Adolescence often involves isolation and stress as young people transition through what can be a difficult period of development and identity formation. In the United States in 2015, Child Protective Services (CPS) received approximately 4.0 million reports of child abuse and neglect, involving 7.2 million children (U.S. Department of Health & Human Services, Administration for Children and Families, Administration on Children, Youth and Families, & Children’s Bureau, 2017). Experiencing maltreatment, including abuse or neglect, can change children’s brain development and physiology, impact learning and behavior, and increase their risk for poor physical and mental health (Shonkoff et al., 2012).
The impact of maltreatment on a child’s development and behavior may contribute to their poor academic outcomes. For example, compared to their peers, maltreated children have worse reading (Perez & Widom, 1994) and language skills (Noll et al., 2010; Viezel, Freer, Lowell, & Castillo, 2015), lower grades (Eckenrode, Rowe, Laird, & Brathwaite, 1995; Smith, Park, Ireland, Elwyn, & Thornberry, 2013), and lower standardized test scores (Eckenrode et al., 1995; Kurtz, Gaudin, Wodarski, & Howing, 1993), and are at increased risk for grade retention (Eckenrode et al., 1995; Perez & Widom, 1994; Shonk & Cicchetti, 2001), special education placement (Jonson-Reid, Drake, Kim, Porterfield, & Han, 2004; Shonk & Cicchetti, 2001), suspension/expulsion (Perez & Widom, 1994), and high school dropout (Noll et al., 2010; Perez & Widom, 1994; Smith et al., 2013; Tanaka, Georgiades, Boyle, & MacMillan, 2015).
Supporting educational success represents an important opportunity to promote a positive trajectory for maltreated youth, since educational achievement and health are positively correlated. The American Academy of Pediatrics identifies educational achievement as an outcome representing lifelong well-being (Shonkoff et al., 2012), and high school graduation has been identified as an important and well-studied marker of educational attainment and future health for children in general (Freudenberg & Ruglis, 2007). To date, studies have explored factors associated with maltreated youths’ educational outcomes, such as type (Coohey, Renner, Hua, Zhang, & Whitney, 2011; Jonson-Reid et al., 2004; O’Hara et al., 2015; Perez & Widom, 1994; Tanaka et al., 2015) and chronicity (Coohey et al., 2011; Herrenkohl, Herrenkohl, & Egolf, 1994) of maltreatment; caregiver (Herrenkohl et al., 1994), home, and school instability (Eckenrode et al., 1995); and child intelligence (Coohey et al., 2011; Herrenkohl et al., 1994). However, many of these factors may not be amenable to intervention; as such, a greater understanding of potentially modifiable ways to promote youths’ educational success is needed.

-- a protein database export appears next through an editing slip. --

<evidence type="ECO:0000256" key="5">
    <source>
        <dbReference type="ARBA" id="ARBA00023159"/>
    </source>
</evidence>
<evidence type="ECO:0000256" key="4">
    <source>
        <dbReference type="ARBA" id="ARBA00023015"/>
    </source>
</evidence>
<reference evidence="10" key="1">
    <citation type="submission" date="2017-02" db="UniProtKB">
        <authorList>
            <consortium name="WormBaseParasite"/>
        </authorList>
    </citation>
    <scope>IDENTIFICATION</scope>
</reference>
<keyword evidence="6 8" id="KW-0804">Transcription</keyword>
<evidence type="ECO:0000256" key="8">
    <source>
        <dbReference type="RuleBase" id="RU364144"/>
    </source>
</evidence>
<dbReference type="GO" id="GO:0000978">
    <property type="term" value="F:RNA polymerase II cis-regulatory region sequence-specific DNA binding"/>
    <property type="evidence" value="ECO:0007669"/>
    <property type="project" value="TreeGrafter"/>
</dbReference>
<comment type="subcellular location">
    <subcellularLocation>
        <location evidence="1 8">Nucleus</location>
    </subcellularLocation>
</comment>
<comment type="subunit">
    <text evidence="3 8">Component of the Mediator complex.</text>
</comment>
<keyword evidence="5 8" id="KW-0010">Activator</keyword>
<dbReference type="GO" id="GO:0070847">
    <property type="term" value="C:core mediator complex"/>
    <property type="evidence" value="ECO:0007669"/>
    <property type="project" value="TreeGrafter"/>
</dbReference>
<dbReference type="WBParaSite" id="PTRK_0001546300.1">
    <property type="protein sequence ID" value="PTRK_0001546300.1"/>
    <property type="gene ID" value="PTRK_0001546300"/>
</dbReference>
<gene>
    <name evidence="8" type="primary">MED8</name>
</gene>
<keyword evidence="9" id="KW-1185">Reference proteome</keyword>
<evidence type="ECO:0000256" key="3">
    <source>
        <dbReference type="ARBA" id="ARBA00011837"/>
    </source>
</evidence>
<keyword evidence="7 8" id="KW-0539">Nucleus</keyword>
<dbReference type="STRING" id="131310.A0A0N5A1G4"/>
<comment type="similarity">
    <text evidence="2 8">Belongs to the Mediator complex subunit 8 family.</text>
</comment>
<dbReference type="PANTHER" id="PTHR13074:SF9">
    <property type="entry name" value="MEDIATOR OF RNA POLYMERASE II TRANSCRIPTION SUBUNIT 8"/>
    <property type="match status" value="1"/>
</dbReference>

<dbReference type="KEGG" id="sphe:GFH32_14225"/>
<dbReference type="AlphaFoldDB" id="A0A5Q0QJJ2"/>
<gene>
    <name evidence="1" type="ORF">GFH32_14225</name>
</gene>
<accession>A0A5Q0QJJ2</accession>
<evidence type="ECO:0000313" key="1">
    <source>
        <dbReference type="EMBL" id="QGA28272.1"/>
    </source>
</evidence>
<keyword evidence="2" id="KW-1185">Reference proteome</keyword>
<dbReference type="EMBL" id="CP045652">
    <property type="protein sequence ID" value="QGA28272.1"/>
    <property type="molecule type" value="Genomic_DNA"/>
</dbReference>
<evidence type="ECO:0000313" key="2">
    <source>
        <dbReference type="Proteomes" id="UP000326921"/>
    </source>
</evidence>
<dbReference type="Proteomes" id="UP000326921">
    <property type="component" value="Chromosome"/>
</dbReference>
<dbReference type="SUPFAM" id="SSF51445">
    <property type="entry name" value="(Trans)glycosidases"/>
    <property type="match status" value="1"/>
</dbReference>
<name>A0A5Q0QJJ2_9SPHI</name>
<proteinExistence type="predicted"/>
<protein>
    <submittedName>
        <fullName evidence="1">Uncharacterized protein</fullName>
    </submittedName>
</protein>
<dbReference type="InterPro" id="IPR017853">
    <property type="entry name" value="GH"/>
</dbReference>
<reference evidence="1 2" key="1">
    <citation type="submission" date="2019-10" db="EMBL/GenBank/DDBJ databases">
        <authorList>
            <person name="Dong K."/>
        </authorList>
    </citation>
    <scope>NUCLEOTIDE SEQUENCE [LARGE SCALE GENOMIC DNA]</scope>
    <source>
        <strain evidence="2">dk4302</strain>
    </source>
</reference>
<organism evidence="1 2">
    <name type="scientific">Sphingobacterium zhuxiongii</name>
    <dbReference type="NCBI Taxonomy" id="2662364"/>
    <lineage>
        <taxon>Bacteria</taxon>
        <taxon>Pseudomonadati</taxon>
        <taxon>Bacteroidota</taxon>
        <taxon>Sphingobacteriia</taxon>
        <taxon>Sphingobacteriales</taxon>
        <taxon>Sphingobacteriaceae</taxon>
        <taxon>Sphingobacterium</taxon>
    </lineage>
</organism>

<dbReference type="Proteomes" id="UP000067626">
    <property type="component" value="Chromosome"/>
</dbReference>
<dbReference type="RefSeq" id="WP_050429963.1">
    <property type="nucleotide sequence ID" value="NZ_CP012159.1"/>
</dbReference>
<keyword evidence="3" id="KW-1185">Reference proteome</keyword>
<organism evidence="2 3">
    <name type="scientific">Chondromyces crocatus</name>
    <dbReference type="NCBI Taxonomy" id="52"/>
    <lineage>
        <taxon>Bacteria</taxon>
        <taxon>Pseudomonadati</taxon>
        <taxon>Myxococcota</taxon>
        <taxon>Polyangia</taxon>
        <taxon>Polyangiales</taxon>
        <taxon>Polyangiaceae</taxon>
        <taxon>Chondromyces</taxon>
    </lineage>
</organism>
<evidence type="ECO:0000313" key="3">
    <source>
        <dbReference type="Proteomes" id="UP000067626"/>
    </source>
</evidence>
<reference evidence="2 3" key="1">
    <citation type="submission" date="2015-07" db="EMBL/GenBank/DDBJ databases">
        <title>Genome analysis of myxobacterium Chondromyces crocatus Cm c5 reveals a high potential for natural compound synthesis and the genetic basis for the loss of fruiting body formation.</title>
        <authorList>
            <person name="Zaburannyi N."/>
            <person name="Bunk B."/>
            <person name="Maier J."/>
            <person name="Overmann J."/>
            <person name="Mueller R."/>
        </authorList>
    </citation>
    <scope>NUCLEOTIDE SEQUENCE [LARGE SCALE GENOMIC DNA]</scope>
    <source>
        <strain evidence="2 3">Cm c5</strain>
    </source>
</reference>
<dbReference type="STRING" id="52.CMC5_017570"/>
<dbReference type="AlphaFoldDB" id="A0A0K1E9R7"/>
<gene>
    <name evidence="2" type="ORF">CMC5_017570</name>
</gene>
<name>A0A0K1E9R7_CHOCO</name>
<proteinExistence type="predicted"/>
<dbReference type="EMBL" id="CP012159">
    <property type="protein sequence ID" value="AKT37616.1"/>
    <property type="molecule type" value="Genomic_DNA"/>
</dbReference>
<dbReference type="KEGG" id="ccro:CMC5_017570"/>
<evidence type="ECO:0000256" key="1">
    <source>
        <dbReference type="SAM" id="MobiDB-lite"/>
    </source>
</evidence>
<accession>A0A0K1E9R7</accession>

IINII uses a revolutionary Design Thinking process to help your school community gain an understanding of one’s sense of self, as well as developing an understanding of students’ and parents’ values; having an understanding of one’s values matters because research has shown that it is linked to better well-being, less stress, and increased confidence in one’s ability to succeed.
Understanding students’ values can be developed with culturally sustaining practices that reflect a student’s identity and experience. Particularly helpful is focusing efforts on cultural competence and relevance and providing opportunities for students to practice bridging differences between diverse identities in a safe environment. To learn how you can create a dynamic youth-centered environment that honors the unique values of your students and parents, visit our website at www.iinii.org, or contact us at firstname.lastname@example.org or 1800-507-2502.